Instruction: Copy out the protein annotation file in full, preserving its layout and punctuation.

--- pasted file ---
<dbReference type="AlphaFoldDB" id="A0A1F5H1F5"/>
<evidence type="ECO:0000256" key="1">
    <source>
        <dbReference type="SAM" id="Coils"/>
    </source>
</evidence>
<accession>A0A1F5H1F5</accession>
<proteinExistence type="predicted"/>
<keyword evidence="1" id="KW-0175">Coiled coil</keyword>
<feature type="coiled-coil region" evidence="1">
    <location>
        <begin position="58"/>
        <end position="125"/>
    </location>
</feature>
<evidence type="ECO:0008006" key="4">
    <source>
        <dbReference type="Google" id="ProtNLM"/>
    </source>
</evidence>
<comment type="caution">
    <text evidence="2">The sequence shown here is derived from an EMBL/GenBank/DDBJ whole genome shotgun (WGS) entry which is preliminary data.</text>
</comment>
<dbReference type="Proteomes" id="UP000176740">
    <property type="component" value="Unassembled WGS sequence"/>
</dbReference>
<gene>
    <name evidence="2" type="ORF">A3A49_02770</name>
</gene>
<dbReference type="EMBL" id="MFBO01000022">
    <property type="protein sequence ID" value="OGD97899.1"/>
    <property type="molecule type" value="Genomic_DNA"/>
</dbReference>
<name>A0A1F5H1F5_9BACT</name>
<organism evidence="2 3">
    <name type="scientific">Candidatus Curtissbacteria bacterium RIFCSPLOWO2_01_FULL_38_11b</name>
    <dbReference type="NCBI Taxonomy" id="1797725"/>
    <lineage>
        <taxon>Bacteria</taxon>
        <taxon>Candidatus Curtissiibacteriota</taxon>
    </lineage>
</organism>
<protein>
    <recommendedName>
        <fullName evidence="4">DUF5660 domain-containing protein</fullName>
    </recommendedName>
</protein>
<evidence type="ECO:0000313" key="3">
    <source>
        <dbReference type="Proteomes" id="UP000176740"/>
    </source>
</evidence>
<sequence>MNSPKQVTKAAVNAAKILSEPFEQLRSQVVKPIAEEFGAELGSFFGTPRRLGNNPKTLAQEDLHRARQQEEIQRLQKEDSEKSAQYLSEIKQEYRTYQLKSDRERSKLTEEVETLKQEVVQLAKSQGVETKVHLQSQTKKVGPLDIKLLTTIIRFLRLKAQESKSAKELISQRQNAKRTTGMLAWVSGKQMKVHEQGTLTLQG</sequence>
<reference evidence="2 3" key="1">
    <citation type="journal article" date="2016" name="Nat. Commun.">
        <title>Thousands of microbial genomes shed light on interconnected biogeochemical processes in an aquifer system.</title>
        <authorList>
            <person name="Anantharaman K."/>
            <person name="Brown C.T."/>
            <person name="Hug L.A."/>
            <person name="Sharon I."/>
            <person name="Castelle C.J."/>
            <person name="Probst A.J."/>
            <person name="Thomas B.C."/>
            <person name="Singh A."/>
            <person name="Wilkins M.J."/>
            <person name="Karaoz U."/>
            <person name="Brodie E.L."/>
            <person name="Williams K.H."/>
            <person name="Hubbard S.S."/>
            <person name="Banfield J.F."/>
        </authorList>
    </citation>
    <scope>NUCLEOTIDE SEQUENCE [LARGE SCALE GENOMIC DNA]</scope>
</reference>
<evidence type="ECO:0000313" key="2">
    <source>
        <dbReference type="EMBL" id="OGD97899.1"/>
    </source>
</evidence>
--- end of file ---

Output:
<dbReference type="AlphaFoldDB" id="A0A1F5H1F5"/>
<evidence type="ECO:0000256" key="1">
    <source>
        <dbReference type="SAM" id="Coils"/>
    </source>
</evidence>
<accession>A0A1F5H1F5</accession>
<proteinExistence type="predicted"/>
<keyword evidence="1" id="KW-0175">Coiled coil</keyword>
<feature type="coiled-coil region" evidence="1">
    <location>
        <begin position="58"/>
        <end position="125"/>
    </location>
</feature>
<evidence type="ECO:0008006" key="4">
    <source>
        <dbReference type="Google" id="ProtNLM"/>
    </source>
</evidence>
<comment type="caution">
    <text evidence="2">The sequence shown here is derived from an EMBL/GenBank/DDBJ whole genome shotgun (WGS) entry which is preliminary data.</text>
</comment>
<dbReference type="Proteomes" id="UP000176740">
    <property type="component" value="Unassembled WGS sequence"/>
</dbReference>
<gene>
    <name evidence="2" type="ORF">A3A49_02770</name>
</gene>
<dbReference type="EMBL" id="MFBO01000022">
    <property type="protein sequence ID" value="OGD97899.1"/>
    <property type="molecule type" value="Genomic_DNA"/>
</dbReference>
<name>A0A1F5H1F5_9BACT</name>
<organism evidence="2 3">
    <name type="scientific">Candidatus Curtissbacteria bacterium RIFCSPLOWO2_01_FULL_38_11b</name>
    <dbReference type="NCBI Taxonomy" id="1797725"/>
    <lineage>
        <taxon>Bacteria</taxon>
        <taxon>Candidatus Curtissiibacteriota</taxon>
    </lineage>
</organism>
<protein>
    <recommendedName>
        <fullName evidence="4">DUF5660 domain-containing protein</fullName>
    </recommendedName>
</protein>
<evidence type="ECO:0000313" key="3">
    <source>
        <dbReference type="Proteomes" id="UP000176740"/>
    </source>
</evidence>
<sequence>MNSPKQVTKAAVNAAKILSEPFEQLRSQVVKPIAEEFGAELGSFFGTPRRLGNNPKTLAQEDLHRARQQEEIQRLQKEDSEKSAQYLSEIKQEYRTYQLKSDRERSKLTEEVETLKQEVVQLAKSQGVETKVHLQSQTKKVGPLDIKLLTTIIRFLRLKAQESKSAKELISQRQNAKRTTGMLAWVSGKQMKVHEQGTLTLQG</sequence>
<reference evidence="2 3" key="1">
    <citation type="journal article" date="2016" name="Nat. Commun.">
        <title>Thousands of microbial genomes shed light on interconnected biogeochemical processes in an aquifer system.</title>
        <authorList>
            <person name="Anantharaman K."/>
            <person name="Brown C.T."/>
            <person name="Hug L.A."/>
            <person name="Sharon I."/>
            <person name="Castelle C.J."/>
            <person name="Probst A.J."/>
            <person name="Thomas B.C."/>
            <person name="Singh A."/>
            <person name="Wilkins M.J."/>
            <person name="Karaoz U."/>
            <person name="Brodie E.L."/>
            <person name="Williams K.H."/>
            <person name="Hubbard S.S."/>
            <person name="Banfield J.F."/>
        </authorList>
    </citation>
    <scope>NUCLEOTIDE SEQUENCE [LARGE SCALE GENOMIC DNA]</scope>
</reference>
<evidence type="ECO:0000313" key="2">
    <source>
        <dbReference type="EMBL" id="OGD97899.1"/>
    </source>
</evidence>